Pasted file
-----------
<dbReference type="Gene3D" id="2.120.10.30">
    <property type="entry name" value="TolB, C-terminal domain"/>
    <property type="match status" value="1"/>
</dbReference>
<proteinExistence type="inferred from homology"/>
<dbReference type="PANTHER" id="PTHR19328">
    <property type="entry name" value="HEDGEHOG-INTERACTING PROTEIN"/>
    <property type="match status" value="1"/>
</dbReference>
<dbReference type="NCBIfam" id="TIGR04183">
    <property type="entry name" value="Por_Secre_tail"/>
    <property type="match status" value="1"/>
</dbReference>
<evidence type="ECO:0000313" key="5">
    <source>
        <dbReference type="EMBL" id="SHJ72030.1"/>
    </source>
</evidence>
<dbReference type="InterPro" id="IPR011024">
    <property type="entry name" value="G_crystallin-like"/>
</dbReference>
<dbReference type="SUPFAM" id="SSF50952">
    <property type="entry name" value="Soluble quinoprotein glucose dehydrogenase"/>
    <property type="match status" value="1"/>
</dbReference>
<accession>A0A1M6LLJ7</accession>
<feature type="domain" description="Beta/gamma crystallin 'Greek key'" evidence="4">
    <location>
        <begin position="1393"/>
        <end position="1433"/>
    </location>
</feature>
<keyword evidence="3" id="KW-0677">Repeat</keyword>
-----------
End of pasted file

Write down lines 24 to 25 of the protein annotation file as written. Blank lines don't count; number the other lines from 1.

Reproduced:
    <property type="match status" value="1"/>
</dbReference>